Route: 58 days round trip Fort Lauderdale including 21 ports of call, passage through the Panama Canal, rounding Cape Horn, and scenic cruising around Devil’s Island. Total trip 17,591 nautical miles.
1. General Comments: We are regular cruisers, and our focus of this cruise was to get an overview of the South American continent. This cruise showed us that further visits are needed. Five ports required tendering, of which two (Easter Island and Falkland Islands) were rather rough. All the other stops were in ports that had varying degrees of support for cruise ships. We were a full ship; due to the length of the entire cruise, most passengers were of older age. Besides the complete cruise, it was also divided into three legs: Fort Lauderdale to Santiago; Santiago to Buenos Aires; and Buenos Aires to Fort Lauderdale. I guess we changed around 500 passengers on the second and third legs.
We had a suite on the 10th deck that made for a comfortable two-month cruise.
2. Travel to For Lauderdale and Embarking: We made our own plane and hotel arrangements. Having checked in on-line, we boarded the ship relatively quickly. Our suite was ready, and luggage appeared 30 minutes after we walked into our suite. A record time for receiving our suitcases.
3. The Island Princess: An attractive ship (2,000 passengers), but it is showing some wear and tear and definitely needs its dry dock session at the end of 2020. There is no smooth walkway around the ship. The back of the 7th deck promenade deck is blocked off to provide balconies for cabins there. There is no way to walk around the ship inside without either having to go through a public space or go through an area of cabins. The track on the 15th deck is blocked off in the back by The Sanctuary.
The moving of the gym to the 5th deck - and no windows - is odd. The lack of a large lounge area high up on the ship is noticeable with the holding of gatherings in various bars. Odd venues result in Zumba sessions in the Explorer Lounge, and university-type lectures in the Wheelhouse.
Our suite: There are two double outlets for recharging devices. Bathroom has one outlet for shavers, 110 and 220 volts. Storage space is not bad; you may have to use your suitcase under the bed as additional storage, especially if having large temperature changes and needing appropriate clothing. The bathroom could use a shelf under the sink. Temperature in cabin is a constant 70 degrees, no matter what you set the thermostat on. If too cold for you, ask your cabin steward place work order with maintenance to check system. Public areas are colder. Unless you love cold temperatures, bring a sweater.
Door decorations. During the first week on board there was a variety of door decorations, both by the passengers and generic ones for birthdays and anniversaries provided by the ship. Suddenly they all disappeared, and since then only the generic ones remain. Gossip said the ship staff had problems with some of the decorations (fire hazards), and the staff took all of them down. This was changed to approving only the generic ship signs for birthdays and anniversaries.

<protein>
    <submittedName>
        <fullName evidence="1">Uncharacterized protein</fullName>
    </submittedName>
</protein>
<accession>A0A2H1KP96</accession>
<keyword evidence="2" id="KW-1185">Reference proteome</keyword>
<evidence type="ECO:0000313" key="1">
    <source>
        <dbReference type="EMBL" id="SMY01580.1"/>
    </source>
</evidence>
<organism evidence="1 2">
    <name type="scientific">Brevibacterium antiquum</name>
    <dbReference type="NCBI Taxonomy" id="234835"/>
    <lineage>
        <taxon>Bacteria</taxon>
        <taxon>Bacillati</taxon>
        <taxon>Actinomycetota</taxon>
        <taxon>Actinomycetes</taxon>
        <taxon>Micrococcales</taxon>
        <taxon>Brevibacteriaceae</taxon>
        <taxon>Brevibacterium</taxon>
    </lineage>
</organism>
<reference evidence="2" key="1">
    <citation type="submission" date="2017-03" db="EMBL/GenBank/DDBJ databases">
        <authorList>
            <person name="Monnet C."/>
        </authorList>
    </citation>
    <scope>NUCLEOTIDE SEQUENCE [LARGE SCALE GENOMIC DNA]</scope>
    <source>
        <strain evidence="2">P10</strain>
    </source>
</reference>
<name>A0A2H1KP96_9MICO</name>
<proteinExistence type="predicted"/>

You have to read the daily planner very carefully. Special Activities are listed among the regular ones, and there are not necessarily any extra highlights. Bridge gives a navigation and weather report at noon. Cruise director sometimes gives a morning or afternoon report of activities; rest of the time he is quiet. There is some odd scheduling of meetings, ie, the shore excursion lecture is at 9am. It is rebroadcast on the ship’s tv channel, but the time is not published.
The ship also has music channels on the tv. Unfortunately, each station runs for a certain length and runs at the same time every day. This can get old; for example, as when we ate breakfast, the background music was always the same Irish songs.
TV channels on board are Fox, CNBC, MSNBC, ESPN, BBC, and some movies. There is no printed “newspaper;” you have to get your news off the TV.
The library is minimal. We learned that Princess no longer runs libraries on board. They do purchase books, but the taking and returning is all on the honor system. Crew members only clean and neaten up.
Service on board. Excellent by all. Due to the length of the cruise, cabin stewards and wait staff got to know our individual habits and likes/dislikes. Front Desk personnel were truly “jacks of all trades” and were able to resolve whatever matters we asked about.
4. Meals: Anytime Dining worked perfectly. Our usual time was 7pm and except for a couple nights when the area of our two waiters was full, we always had seats in the same area. Our waiters got to know us, and we them. Worked out well for this long cruise.
Food was very good. There were creative presentations of desserts, especially pastries. Because of the length of the cruise there was repetition of some of the menu items. There is enough variety, though, so that repetition was not a real problem. Quality of fresh fruits fluctuated throughout the ship. Bananas disappeared within a couple weeks of departure from Fort Lauderdale. Melons, on the other hand, fluctuated between ripe and delicious to barely ripe. Pineapples declined from pleasant to inedible by the second month.
Horizon Court: We used it for lunch and a couple times when we wanted just a bite for dinner. There was quite a variety of good food, whether you wanted a meal, sandwich, or salad. Desserts were equally varied.
Specialty Restaurants: We did not bother with meals in the two specialty restaurants. We had leisurely breakfasts on sea days in Sabatini’s.
There are other food outlets (pizza, grill, ice cream, etc.) and bars on board. You cannot go hungry or thirsty. The La Patisserie is not that; it has no food. It only has coffees for a charge and is also a regular bar.